The results provided no clear answers for Democrats trying to decide whether their best choice to challenge Trump would be a moderate like Buttigieg, Klobuchar or Biden, or a progressive like Sanders and Warren, who represents neighbouring Massachusetts.

Turnout in New Hampshire approached the record 287,000 who cast ballots in the 2008 Democratic primary, when the battle between Barack Obama and Hillary Clinton energized the party. That could ease Democratic concerns about the smaller-than-expected turnout in Iowa.

Biden, the former vice president who was once the front-runner in the Democratic race, limped to his second consecutive poor finish after placing fourth in Iowa. He is certain to face growing questions about his campaign’s staying power and his ability to consolidate moderate support against a surging Buttigieg and Klobuchar.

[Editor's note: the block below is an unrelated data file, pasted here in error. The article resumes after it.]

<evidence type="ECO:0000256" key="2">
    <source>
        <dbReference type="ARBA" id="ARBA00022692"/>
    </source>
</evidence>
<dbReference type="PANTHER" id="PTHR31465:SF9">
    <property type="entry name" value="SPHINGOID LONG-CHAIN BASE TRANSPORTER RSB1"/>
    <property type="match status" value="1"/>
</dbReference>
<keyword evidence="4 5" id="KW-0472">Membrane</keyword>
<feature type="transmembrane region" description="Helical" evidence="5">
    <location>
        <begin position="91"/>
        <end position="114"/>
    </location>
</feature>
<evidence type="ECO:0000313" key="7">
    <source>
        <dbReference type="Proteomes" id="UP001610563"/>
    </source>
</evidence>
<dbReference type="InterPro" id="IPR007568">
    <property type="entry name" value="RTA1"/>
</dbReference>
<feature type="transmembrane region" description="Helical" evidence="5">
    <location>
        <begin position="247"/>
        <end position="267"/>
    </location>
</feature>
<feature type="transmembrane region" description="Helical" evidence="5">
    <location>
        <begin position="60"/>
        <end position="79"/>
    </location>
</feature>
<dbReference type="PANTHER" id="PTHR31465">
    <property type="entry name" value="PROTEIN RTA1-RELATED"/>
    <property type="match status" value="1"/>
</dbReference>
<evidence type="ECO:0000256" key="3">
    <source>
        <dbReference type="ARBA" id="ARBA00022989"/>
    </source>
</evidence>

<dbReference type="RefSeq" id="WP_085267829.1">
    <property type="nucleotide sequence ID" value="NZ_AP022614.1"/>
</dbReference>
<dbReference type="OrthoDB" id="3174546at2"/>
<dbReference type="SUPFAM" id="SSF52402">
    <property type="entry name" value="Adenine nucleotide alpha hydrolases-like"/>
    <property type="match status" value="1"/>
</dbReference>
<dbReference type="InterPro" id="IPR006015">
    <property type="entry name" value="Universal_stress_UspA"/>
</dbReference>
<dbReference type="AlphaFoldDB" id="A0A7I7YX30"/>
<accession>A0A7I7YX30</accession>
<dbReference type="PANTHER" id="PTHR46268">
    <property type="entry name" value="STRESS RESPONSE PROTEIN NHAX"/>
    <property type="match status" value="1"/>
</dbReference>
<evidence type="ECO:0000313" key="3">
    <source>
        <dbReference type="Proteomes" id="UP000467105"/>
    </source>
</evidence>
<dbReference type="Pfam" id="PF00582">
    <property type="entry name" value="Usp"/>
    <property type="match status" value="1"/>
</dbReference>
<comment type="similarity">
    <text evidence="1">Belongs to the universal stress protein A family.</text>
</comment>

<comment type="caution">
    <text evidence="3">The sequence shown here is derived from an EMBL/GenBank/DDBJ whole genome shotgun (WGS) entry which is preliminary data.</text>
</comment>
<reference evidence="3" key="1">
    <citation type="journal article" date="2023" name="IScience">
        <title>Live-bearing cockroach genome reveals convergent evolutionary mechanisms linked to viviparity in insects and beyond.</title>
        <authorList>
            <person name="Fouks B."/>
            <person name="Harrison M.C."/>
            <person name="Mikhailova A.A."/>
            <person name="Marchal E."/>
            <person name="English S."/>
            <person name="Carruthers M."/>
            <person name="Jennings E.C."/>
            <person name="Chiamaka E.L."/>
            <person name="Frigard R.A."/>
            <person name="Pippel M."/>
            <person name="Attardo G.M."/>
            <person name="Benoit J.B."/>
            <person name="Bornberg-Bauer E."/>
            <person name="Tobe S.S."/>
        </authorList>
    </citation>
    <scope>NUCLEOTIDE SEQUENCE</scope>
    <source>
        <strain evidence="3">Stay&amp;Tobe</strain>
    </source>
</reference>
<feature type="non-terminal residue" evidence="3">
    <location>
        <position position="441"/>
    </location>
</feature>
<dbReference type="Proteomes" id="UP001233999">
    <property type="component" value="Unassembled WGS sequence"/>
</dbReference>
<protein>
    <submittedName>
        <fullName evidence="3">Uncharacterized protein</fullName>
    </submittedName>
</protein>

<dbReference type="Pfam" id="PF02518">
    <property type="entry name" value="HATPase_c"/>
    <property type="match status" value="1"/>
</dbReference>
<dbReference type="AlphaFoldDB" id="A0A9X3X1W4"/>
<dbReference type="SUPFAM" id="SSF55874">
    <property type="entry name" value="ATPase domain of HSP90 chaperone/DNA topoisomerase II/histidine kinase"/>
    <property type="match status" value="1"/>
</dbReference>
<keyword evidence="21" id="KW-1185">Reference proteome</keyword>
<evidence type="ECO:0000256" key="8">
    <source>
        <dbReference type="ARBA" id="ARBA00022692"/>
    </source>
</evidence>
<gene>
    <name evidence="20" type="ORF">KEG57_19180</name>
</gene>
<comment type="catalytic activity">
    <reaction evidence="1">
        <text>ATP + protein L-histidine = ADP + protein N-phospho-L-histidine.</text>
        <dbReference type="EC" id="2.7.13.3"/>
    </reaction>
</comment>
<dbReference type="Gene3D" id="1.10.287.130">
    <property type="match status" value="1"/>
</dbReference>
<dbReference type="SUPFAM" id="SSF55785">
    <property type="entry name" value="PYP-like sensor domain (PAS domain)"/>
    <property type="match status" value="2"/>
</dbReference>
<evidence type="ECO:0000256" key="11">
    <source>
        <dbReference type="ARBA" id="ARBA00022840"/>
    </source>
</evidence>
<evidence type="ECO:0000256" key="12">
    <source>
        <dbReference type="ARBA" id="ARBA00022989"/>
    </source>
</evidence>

He also faces competition from Michael Bloomberg, the billionaire former New York mayor who is skipping the four early voting states in February and pouring resources into much larger, delegate-rich states such as California that will vote on March 3, known as Super Tuesday.

Sanders had 26% of the vote and Buttigieg had 25% with more than 91 percent of precincts reporting. Klobuchar had 20%, Warren 9% and Biden 8%.

Biden fared poorly in two previous runs for president before winning election in 2008 as President Barack Obama’s No. 2. He hopes to stay afloat this time until the Feb. 29 contest in South Carolina and a series of contests in other Southern states on Super Tuesday, where his support among African Americans will be a strength.